A few weeks ago we had a university reunion at a chalet in the beautiful Vrátna valley in the north of Slovakia. We had a great time talking, walking, drinking – and eating. Most of my university friends are enthusiastic about food, so we also cooked together and shared what some of us had prepared at home.
Vierka had brought one of her game specialities that sent our taste buds to heavens, so I was quick to arrange a cooking session at her house to bring her culinary skills to a wider audience.
The plan was to make and shoot traditional Slovak Pagatche, but as Vierka was also cooking a Saturday lunch for her family, much more got into my camera than I had initially planned. Like Kostya the cat, who spent most of the day stretched out on his assigned kitchen chair.
Or the rabbit that Vierka’s husband had butchered the day before. Fortunately, I hadn’t seen it grazing in their grassy backyard. I didn’t even notice Vierka cutting it up to pieces; perhaps she did it while I was peeling and cutting vegetables for the soup.
Before I realized, the rabbit’s ribs, neck and tail were simmering in a pot together with the vegetables, while its thighs and back had been stowed away in the fridge for the Sunday lunch.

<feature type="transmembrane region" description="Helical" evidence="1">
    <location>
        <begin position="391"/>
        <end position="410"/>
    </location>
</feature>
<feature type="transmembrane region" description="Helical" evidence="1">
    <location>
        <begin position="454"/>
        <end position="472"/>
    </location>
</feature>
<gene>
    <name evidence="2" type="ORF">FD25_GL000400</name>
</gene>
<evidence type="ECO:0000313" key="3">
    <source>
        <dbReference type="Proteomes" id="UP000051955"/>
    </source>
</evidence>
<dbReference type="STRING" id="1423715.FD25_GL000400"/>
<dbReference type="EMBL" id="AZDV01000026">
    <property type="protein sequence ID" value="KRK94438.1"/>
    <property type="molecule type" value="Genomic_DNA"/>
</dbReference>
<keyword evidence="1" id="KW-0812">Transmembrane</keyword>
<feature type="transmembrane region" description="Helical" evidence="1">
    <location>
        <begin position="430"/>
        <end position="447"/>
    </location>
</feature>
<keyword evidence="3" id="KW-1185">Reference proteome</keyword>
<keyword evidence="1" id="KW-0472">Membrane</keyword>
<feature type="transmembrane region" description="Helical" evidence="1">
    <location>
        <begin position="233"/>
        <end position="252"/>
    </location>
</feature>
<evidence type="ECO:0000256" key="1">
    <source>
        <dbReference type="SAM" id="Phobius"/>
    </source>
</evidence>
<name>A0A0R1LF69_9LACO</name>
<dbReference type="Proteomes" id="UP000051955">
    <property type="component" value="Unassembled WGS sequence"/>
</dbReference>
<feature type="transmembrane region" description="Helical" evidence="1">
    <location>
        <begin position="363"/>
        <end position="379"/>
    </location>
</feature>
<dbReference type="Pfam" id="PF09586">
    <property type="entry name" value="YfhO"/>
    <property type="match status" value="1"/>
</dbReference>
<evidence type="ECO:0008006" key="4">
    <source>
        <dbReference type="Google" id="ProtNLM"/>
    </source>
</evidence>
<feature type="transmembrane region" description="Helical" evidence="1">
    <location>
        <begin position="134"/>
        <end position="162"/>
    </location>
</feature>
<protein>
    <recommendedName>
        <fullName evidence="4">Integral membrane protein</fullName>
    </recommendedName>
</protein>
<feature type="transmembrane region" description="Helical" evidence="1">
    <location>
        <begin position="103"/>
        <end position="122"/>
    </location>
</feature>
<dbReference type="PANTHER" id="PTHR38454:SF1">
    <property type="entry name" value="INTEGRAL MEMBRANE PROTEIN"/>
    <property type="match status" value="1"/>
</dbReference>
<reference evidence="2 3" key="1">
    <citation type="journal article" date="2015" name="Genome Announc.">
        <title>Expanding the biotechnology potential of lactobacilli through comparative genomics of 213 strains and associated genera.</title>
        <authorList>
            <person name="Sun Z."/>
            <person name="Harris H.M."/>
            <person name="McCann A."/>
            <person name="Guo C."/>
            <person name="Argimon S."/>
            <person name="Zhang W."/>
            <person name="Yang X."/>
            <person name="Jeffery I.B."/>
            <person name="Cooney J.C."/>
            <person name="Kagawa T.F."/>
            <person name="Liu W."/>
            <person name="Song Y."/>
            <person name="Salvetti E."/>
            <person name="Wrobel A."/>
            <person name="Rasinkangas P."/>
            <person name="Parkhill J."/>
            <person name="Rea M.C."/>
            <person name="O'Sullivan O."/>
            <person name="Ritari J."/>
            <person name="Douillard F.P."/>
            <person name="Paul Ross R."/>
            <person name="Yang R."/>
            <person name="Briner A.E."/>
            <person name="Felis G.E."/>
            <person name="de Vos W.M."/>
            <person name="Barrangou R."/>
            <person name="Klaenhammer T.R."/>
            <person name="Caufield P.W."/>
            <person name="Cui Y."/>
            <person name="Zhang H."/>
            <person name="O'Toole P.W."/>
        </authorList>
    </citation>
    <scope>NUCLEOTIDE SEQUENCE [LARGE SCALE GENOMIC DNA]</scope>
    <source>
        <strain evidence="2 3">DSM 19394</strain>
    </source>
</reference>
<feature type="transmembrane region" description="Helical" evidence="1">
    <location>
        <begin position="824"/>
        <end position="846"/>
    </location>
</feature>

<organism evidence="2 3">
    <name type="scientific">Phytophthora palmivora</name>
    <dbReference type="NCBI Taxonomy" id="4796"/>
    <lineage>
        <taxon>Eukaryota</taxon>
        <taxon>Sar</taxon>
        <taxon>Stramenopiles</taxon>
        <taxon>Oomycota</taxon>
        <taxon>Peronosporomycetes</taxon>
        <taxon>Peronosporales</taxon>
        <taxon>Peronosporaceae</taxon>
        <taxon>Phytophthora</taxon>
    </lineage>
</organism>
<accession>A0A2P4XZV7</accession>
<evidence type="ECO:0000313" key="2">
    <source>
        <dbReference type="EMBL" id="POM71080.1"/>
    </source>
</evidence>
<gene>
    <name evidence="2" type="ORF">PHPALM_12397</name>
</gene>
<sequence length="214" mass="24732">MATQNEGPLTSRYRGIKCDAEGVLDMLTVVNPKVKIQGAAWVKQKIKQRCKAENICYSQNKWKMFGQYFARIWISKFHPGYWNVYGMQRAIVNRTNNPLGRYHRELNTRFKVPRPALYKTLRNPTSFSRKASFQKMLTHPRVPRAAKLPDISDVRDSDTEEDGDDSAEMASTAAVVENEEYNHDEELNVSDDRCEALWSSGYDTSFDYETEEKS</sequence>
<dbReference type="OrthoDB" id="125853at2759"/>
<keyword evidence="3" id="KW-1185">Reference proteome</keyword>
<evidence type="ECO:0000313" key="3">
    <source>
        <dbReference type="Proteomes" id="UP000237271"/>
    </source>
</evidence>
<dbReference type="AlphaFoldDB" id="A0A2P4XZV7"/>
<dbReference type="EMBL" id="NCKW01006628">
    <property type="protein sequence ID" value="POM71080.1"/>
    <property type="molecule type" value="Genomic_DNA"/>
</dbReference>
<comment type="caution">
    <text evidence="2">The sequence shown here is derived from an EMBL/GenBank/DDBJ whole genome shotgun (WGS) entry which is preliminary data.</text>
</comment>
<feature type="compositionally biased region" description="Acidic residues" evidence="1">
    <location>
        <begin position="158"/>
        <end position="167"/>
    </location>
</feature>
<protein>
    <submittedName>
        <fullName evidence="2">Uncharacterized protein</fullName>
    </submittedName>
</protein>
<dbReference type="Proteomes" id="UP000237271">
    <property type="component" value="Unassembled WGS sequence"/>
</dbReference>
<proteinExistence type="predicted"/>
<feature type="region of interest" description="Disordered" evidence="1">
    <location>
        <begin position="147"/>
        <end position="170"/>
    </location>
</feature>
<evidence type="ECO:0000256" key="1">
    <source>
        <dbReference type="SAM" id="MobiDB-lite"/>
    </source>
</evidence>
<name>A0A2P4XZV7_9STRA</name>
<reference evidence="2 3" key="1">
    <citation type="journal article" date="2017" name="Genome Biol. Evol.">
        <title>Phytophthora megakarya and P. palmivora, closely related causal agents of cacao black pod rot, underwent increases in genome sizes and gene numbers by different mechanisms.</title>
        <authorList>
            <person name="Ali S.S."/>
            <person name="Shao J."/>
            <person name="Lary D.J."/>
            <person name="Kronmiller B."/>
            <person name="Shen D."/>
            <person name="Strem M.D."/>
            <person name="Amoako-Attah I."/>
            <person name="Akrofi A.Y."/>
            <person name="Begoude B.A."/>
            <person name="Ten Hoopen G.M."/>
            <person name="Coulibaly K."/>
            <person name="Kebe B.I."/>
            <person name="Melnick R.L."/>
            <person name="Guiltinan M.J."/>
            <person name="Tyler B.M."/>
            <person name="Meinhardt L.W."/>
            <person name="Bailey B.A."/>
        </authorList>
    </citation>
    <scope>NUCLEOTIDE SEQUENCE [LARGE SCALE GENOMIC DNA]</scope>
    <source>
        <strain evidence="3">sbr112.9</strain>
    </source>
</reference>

Most of the ingredients Vierka uses in her kitchen come from their garden, farm (they keep hens, chickens, ducks and rabbits), or nearby forests. Vierka’s husband is a huntsman by profession, although hunting is just a fraction of his job. He works in forestry and forest preservation is both his passion and a way of life. It only takes a couple of hours to understand how much Vierka and her husband know about animals or plants, and how well they care of them.
While the soup was cooking and the dough for Pagatche raising in a bowl, Vierka set about preparing Beef Stew with Garden Peas. The meat for the stew had come from a local farmer and the recipe from a Slovak cooking website, but as often happens with experienced cooks, Vierka changed it to her liking and personal taste.
An hour later I joined Vierka and her husband for a lunch in their snug, rustic kitchen filled with irresistible smells.
Although I rarely eat meat, Vierka’s beef stew looked too tempting to forgo.
After a wholesome meal, Vierka and I set about finishing Pagatche. The dough had rested enough after the third folding, so my friend could start cutting out the cakes. I helped glaze them and sprinkle with seeds before they went into the oven.
While we were baking, Vierka’s husband was working in the garden, undeterred by a soft but persistent drizzle. He’d been up since half past five that morning to check his hunting grounds and bring fresh mushrooms for the garlic toasts their neighbours were making that afternoon.
On leaving their home a few hours later, I was bestowed with a bag of forest mushrooms, a packet of Pagatche and a bottle of freshly pressed apple juice from their garden produce.
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